Galerie Berinson presents Moissej Nappelbaum, the unrivaled portrait photographer of Soviet Russia.
The exhibition comprises more than 50 rare original prints – including portraits of Vladimir Tatlin, Sergej Eisenstein, Boris Pasternak, Maxim Gorky, Dmitri Shostakovich, Sergej Prokofiev and Lion Feuchtwanger.
Nappelbaum’s career began with a craft apprenticeship in Minsk, after which he travelled throughout Russia and the United States. En route, he garnered impressions of photographic modes and methods then, after a visit to the Tretyakov Gallery in Moscow, claimed Rembrandt as his true master. Nappelbaum first settled down as a photographer in Minsk, before moving with his family around 1910 to Saint Petersburg, where he opened his studio on Nevsky Prospect.
In 1918 Nappelbaum took the first official portrait of Lenin – an image distributed by the million – then exhibited his work at the Anichkov Palace in Saint Petersburg: two steps that sealed his reputation. His portrait studio quickly became the venue of choice, not only for his usual clientele but also for politicians, scientists, painters, sculptors, poets, composers and actors, all avid to be immortalized.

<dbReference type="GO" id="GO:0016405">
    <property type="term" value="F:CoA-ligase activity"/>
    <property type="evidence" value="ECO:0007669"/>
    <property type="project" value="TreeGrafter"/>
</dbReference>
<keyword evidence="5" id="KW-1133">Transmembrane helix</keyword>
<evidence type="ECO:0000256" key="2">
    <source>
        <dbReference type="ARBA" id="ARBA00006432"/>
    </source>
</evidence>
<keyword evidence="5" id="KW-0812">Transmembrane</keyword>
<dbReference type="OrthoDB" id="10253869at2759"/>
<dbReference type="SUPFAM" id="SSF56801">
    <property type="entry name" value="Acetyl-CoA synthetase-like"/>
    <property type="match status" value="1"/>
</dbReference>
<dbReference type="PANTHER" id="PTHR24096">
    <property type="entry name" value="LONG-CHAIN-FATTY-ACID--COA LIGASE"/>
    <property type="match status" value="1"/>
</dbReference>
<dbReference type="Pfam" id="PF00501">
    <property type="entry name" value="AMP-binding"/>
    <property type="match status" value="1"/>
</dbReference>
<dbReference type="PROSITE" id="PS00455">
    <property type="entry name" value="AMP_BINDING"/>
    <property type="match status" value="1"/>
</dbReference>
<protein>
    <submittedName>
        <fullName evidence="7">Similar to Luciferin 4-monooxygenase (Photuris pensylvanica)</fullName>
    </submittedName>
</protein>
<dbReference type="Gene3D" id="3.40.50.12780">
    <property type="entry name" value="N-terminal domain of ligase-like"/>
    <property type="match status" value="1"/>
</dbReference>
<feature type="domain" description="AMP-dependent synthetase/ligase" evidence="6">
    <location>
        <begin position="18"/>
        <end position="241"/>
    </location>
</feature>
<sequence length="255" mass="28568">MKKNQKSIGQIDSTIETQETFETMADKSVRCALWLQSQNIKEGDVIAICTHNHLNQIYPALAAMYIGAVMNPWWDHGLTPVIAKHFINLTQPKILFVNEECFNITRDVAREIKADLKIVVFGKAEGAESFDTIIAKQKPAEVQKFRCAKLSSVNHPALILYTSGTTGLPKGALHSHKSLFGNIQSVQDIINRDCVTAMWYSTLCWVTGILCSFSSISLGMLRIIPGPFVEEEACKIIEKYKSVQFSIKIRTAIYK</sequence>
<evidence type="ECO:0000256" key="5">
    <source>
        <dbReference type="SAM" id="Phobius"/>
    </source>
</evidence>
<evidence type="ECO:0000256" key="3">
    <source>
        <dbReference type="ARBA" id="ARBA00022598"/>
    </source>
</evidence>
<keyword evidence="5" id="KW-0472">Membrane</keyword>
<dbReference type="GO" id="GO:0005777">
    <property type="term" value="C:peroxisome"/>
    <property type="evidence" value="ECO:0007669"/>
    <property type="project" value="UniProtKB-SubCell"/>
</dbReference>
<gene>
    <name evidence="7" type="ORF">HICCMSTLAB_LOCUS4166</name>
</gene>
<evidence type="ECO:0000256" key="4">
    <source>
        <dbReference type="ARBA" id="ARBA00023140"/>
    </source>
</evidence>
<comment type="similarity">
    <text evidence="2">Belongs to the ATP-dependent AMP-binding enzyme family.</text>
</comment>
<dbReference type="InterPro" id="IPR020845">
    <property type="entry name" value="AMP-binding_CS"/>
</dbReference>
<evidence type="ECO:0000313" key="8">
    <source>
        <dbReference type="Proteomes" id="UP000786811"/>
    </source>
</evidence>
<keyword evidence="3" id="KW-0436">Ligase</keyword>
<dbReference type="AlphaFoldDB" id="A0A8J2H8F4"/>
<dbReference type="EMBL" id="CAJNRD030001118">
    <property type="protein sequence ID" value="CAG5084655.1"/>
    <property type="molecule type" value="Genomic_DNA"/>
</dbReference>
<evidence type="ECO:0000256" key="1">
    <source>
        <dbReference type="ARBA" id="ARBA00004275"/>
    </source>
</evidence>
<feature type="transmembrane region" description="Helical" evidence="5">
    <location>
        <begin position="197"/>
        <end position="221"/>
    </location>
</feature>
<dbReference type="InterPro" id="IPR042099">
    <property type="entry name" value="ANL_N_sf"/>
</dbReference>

Nappelbaum developed a personal style impervious to fashions and fads, which he maintained throughout his career. He created portraits meticulously, often at sittings that lasted for hours. Consistent lighting, a generally sparse use of props and the particular attention Nappelbaum paid to his sitters’ hands and line of gaze gave rise to sensitive, finely composed character studies. Nappelbaum approached his prints from a painterly perspective, retouching background areas of the negative plate as if it were canvas – a striking characteristic of many of his works.
Nappelbaum created the definitive portraits of the new Soviet elite. Like Hugo Erfurth’s portraits of artists and scholars in Germany, Moissej Nappelbaum’s portraits captured the image of an era in Soviet Russia. They attest to his standing as the incomparable chronicler of his time.
Tuesday to Saturday
11.00am – 6.00pm